It’s your life – you need to be seen by others! by Nick Nicholson


Looking at recent TV news, I saw how three people died in a motorcycle/SUV crash. A young male driver and his female passenger on the motorcycle and the male driver of an SUV. Very tragic. Why?

Seeing the TV footage, it instantly told me that it was a “T-bone” collision. One vehicle crashes into the side of another. In this case, it was obvious to me that the motorcycle went into the driver’s door of a vehicle. It was also obvious by the amount of crush, that high speed on the part of the motorcycle was involved.

I don’t know what type of motorcycle was used but, I can almost Nick-2015guess it was one known as a “crotch rocket’ or what the medical profession refer to as a “donor cycle”. Why do they give it that name? Because nearly every person killed on one is young, healthy and have useable body parts for the medical organ donor programs. These are the people who seem attracted to this type of motorcycle. They seek excess speed and thrill. Their brains have not yet matured to the point of having a balanced fear. The old (fear-experienced) folks (not that they don’t die on motorcycles) tend to drive “cruisers” and take fewer chances.

So, let’s look at this type of collision and what may have caused it. I have no evidence, no reports, nor have I reconstructed the collision, so, this is total theory. First, this was preventable. Both drivers could have avoided it.

The SUV driver had a destination in mind for this trip. It included making a left turn at a city intersection according to the news commentator.

If the SUV driver looked before entering the intersecting pathway, how far do you suppose he looked. As human beings tend to drive by old habits rather than safety conscious thinking, the SUV driver would likely look as far one would normally (from experience) expect to see a vehicle coming that might intersect with his. Within a speed limited city, that would reasonably be around 500 feet. (150m). When no movement is detected during this two-second view, the driver automatically proceeds into the cross path. I can assume, in the best case scenario, that this is what happened. (Your defense? – look (study) as far as you can.)

On the motorcycle, the passenger normally has no control over the bike other than to scream her fear into the driver’s ear. Beyond that, hang on as tight as she could in hopes that somehow they get through every situation without touching anything. (Your defense? – if you don’t trust the driver to be sensible, stay home.)

This motorcycle driver had a serious judgment problem. For whatever reason, this driver chose to speed beyond the limits the engineer designed into that road for safety. When speeding beyond what people reasonably come to anticipate, your life’s expectancy drops dramatically. This fellow included his girlfriend and the other driver with him, taking their lives as well.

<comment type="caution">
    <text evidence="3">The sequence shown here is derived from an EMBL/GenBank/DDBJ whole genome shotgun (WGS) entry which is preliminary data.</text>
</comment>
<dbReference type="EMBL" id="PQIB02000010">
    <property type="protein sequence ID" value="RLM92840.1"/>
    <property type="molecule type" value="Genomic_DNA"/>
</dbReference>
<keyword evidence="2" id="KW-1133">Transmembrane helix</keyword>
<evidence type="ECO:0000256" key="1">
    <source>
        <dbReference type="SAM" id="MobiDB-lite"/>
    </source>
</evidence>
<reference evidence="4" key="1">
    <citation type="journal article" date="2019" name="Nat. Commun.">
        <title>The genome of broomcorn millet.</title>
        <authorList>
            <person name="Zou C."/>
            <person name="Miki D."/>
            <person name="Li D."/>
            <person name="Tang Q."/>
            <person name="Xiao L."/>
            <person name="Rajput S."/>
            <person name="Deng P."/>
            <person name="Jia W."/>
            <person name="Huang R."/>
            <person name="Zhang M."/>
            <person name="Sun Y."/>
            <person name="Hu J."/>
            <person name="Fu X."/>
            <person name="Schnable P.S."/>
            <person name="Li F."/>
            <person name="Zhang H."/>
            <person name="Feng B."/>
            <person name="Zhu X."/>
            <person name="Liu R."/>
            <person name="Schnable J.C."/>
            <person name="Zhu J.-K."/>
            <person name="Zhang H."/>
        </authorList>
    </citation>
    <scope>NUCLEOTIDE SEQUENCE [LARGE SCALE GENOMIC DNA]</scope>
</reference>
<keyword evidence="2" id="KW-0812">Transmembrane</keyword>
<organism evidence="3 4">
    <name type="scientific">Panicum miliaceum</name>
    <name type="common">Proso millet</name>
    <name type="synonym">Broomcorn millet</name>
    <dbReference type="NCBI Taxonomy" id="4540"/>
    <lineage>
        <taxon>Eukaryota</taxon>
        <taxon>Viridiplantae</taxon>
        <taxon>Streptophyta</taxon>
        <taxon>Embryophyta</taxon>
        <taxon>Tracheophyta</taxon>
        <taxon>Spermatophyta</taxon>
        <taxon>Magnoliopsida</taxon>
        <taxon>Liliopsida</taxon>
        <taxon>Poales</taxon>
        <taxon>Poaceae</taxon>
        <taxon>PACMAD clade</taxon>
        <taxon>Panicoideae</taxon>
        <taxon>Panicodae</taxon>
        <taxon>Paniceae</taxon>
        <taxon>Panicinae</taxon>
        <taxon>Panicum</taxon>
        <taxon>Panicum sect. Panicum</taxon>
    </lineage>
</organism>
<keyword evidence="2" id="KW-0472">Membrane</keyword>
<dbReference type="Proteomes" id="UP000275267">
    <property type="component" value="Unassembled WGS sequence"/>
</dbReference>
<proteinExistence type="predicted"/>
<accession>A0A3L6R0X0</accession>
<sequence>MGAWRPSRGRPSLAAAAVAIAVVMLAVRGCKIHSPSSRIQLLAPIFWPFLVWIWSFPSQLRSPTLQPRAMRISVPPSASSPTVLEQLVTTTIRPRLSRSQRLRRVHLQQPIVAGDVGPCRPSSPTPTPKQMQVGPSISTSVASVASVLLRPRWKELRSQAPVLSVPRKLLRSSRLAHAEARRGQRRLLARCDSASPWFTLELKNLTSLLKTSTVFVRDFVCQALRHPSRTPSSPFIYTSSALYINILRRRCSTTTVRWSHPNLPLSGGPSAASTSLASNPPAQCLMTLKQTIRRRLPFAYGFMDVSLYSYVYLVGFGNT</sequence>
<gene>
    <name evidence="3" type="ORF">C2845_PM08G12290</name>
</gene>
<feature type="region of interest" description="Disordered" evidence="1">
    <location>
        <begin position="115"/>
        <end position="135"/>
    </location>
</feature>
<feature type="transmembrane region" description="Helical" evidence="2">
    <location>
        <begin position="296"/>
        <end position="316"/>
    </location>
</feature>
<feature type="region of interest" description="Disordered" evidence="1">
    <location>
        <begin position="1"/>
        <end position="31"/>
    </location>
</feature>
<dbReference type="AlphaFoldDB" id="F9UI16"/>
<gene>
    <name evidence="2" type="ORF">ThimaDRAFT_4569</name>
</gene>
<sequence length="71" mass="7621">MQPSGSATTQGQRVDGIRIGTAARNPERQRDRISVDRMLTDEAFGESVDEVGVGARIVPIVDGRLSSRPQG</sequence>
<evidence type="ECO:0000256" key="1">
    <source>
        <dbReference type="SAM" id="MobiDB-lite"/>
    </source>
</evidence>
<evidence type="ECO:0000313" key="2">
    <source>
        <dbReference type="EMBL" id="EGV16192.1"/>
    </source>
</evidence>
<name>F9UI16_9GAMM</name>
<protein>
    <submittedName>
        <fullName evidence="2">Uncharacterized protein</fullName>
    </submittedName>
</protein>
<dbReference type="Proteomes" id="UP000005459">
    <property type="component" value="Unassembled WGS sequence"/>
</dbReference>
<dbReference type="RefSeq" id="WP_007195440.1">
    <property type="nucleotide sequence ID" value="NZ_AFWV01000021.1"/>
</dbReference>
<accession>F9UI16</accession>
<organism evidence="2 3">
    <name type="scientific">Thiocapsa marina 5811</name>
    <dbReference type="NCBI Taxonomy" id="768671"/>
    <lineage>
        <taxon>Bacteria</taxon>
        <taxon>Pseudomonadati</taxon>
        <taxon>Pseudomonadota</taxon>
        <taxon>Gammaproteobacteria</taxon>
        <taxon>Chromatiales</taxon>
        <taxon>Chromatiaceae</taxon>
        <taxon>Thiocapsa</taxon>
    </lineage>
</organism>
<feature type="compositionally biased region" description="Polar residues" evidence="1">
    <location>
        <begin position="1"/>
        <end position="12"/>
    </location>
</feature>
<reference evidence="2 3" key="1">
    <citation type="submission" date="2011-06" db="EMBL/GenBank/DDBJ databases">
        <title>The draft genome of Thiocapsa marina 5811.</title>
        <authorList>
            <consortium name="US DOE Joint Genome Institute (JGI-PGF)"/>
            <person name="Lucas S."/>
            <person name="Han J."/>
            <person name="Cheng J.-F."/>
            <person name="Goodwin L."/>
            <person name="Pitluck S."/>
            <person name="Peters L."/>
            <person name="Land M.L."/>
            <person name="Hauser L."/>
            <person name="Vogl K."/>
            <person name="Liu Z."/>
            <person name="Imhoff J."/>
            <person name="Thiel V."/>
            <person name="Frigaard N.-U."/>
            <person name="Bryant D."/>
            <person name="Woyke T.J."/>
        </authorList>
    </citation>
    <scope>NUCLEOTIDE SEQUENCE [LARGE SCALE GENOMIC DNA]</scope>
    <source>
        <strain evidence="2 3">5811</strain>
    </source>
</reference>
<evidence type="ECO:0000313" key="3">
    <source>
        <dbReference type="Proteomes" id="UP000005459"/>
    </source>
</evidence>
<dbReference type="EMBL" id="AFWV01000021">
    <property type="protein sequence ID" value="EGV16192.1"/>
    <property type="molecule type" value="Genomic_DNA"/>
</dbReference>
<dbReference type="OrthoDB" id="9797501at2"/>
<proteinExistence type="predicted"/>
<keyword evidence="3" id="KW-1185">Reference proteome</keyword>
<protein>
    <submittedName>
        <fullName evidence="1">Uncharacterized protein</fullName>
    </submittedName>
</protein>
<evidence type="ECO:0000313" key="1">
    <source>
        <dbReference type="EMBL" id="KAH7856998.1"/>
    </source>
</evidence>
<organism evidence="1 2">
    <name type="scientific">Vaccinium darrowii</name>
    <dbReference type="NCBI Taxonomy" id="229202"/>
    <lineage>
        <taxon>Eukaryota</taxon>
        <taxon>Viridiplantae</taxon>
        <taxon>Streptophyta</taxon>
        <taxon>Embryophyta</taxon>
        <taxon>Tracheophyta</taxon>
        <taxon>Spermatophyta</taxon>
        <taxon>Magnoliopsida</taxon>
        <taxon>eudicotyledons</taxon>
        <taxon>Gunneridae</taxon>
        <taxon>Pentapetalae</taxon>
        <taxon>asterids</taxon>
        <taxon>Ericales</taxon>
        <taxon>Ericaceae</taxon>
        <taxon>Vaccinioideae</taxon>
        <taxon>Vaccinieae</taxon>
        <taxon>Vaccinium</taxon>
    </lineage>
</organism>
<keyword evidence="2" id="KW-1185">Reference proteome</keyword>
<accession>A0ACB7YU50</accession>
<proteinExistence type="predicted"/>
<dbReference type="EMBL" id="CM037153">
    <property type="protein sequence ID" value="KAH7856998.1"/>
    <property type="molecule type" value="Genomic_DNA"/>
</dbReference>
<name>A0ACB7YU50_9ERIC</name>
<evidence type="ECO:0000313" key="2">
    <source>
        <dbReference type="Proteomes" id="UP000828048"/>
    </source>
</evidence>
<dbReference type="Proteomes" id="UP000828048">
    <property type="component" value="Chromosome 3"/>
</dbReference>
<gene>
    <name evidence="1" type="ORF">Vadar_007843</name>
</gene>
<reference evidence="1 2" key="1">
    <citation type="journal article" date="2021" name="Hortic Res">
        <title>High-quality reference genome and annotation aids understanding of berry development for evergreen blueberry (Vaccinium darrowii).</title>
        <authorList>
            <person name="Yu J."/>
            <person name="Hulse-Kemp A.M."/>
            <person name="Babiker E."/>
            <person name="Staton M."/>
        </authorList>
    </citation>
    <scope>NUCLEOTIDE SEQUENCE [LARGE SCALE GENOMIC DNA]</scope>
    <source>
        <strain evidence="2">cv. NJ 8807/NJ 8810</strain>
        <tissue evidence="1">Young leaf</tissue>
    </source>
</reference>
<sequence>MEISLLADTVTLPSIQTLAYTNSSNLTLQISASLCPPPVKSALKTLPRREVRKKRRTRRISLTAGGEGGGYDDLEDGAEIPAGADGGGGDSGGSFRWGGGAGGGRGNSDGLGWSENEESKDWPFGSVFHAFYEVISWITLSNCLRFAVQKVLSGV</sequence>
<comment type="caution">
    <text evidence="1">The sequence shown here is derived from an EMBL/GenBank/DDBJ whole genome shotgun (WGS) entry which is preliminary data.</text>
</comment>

In no way am I recommending speeding but, in all scenarios with any kind of motorcycle, your visibility to others becomes paramount. Having lived in Southern Ontario for years I have made a point every Friday the 13th to watch motorcycles coming toward me on long stretches of highway. Thousands of motorcycles head to Port Dover on that date for a celebration that has become a tradition.

From the furthest distance away, the motorcycles that stand out first in any group, are those that when they get up close enough to see, have three headlights. Usually, they’re in a row across in-front-of the handlebars. From that discovery, I have always urged motorcyclists to install (at least) three headlights on their rides.

Human beings react to light and movement. As a motorcycle comes toward you, there is no sideways movement to draw your attention but a wide grouping of bright lights gives you a much better chance of seeing the bike. You notice it because it’s bright, wide and different.

There is a solution that is better. I have seen it on American bikes but not so much in Canada. Those are fluctuating or modulating headlights. The lights themselves, move up and down in a regular pattern which draws the eye because it is both light and movement at the same time. (like emergency vehicle headlights) This, to me, is the best safety precaution one could take to be seen on a motorcycle. These should be mandatory in my opinion. I have attached a link to a video of the “plug & play” modulating motorcycle light harness.

Fluctuating motorcycle lights video:

Learn more at:

The beauty of life is in your hands ……..

About the Author

Nick Nicholson, is a retired safety practitioner who spent many years researching the human behaviour factors of driver and pedestrian actions. Specifically, he spent 25 of those years devoted to highway crash investigations, regulatory compliance, the design, implementation and presentation of safety programs. Nick enjoyed many hours presenting professional driver enhancement training to adult participants.

As a long time Fleet Safety Council Member (1988) and the Founding Chair (1992-1995) of Council’s Hamilton-Niagara Chapter, he presents his opinions in hopes of improving the safety knowledge of readers. Nick is a firm believer in human advancement through positive attitudes, solution thinking and the understanding that the beauty of life is always in your hands.

Old Uncle Nicky’s Opinions are his own and in no way reflect the opinions of Fleet Safety Council

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